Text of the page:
Louisiana session fails to break budget impasse with governor
After vetoing the first fiscal 2019 budget, Louisiana Gov. John Bel Edwards could do it again after lawmakers approved a second spending plan that imposes severe cuts on most state agencies and higher education.
The operating budget approved just before a special session ended at midnight Monday will require cutting more than $500 million because the Republican-led Legislature did not agree to extend a portion of a temporary 1% state sales tax slated to expire on June 30.
“It is the height of irresponsibility,” Edwards said after lawmakers adjourned. “This is not going to be the budget that carries us into the next fiscal year. It is unworthy of the people of Louisiana.”
Although he called cuts to state agencies catastrophic, Edwards wouldn’t immediately say whether he’ll veto the plan. He wants to study it further to review appropriations and language that requires a pro-rata distribution of any new revenue that might be raised for the fiscal year that begins July 1, he said.
Edwards, a Democrat, said he will call another special session in another attempt to raise additional revenue because he believes the House was not far apart on a deal that he could have accepted, even though it still would have required $200 million in reductions.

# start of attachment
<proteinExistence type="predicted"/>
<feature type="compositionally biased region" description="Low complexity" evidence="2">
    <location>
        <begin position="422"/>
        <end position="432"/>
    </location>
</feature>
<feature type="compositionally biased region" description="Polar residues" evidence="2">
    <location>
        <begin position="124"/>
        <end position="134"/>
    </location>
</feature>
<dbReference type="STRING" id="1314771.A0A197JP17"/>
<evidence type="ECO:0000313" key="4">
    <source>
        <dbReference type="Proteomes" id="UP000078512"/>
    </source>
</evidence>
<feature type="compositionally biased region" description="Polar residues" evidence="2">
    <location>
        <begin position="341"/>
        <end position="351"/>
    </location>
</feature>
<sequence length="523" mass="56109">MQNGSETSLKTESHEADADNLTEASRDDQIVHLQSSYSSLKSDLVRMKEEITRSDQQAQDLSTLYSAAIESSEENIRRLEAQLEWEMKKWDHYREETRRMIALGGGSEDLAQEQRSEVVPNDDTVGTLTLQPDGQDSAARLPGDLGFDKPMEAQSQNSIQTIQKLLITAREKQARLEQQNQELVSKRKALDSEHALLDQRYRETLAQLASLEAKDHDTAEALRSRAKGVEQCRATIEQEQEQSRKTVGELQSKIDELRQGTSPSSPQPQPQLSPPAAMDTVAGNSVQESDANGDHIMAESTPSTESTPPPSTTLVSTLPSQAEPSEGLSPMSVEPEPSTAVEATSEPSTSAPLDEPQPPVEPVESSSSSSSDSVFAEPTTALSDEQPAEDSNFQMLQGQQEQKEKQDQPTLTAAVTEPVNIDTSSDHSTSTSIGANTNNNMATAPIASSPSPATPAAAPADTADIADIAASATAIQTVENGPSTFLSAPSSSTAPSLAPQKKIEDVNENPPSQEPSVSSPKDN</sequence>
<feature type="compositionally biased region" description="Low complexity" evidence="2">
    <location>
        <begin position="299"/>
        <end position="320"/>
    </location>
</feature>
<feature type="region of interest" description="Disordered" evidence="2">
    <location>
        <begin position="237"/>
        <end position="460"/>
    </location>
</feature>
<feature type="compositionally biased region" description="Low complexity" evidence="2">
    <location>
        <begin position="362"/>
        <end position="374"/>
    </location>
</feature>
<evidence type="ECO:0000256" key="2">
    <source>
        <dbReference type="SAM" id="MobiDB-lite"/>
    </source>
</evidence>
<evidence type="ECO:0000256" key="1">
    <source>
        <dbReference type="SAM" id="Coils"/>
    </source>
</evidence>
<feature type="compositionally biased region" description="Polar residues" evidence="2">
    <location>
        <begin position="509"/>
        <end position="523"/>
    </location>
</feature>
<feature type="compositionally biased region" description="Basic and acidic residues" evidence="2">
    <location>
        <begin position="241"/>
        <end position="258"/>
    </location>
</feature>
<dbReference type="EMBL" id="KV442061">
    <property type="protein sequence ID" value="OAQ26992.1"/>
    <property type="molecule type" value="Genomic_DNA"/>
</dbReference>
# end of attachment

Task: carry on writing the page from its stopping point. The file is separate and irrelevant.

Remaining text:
As the session neared the end, the lower chamber considered House Bill 12 that would have left 0.5% of the 1% temporary state sales tax in place, to raise $500 million of revenue.
HB 12 failed on a vote of 63-41, six votes shy of the required supermajority approval.
Edwards said he considered that a signal of bipartisan support that could be overcome in the third special session of this year.
The budget that was adopted funds health care programs, but imposes nearly across-the-board cuts of about 24%.
Cuts will apply to certain spending, such as K-12 and the state’s popular college scholarship program, but those programs also benefit from a pro-rata distribution of any new money lawmakers approve.
Edwards said with just a “handful of representatives to convince” that additional revenue is necessary, he will call lawmakers back to Baton Rouge for a “short, concentrated special session” that will end before July 1.
Louisiana’s ongoing budget imbalance and legislative discord over spending led S&P Global Ratings in March to say that political risk had become a credit weakness for the state.
Last year, S&P downgraded the state’s general obligation bond rating to AA-minus from AA, and maintained a negative outlook.
Similar issues led Moody's Investors Service to downgrade its GO rating to Aa3 from Aa2 in February 2016. It also maintained a negative outlook. Fitch Ratings assigns an AA-minus rating and stable outlook to the GOs.
Analysts view Louisiana’s constitution as a favorable credit factor for bondholders, because it requires all incoming revenue collections be deposited into the Bond Security and Redemption Fund to pay debt service before any other bills.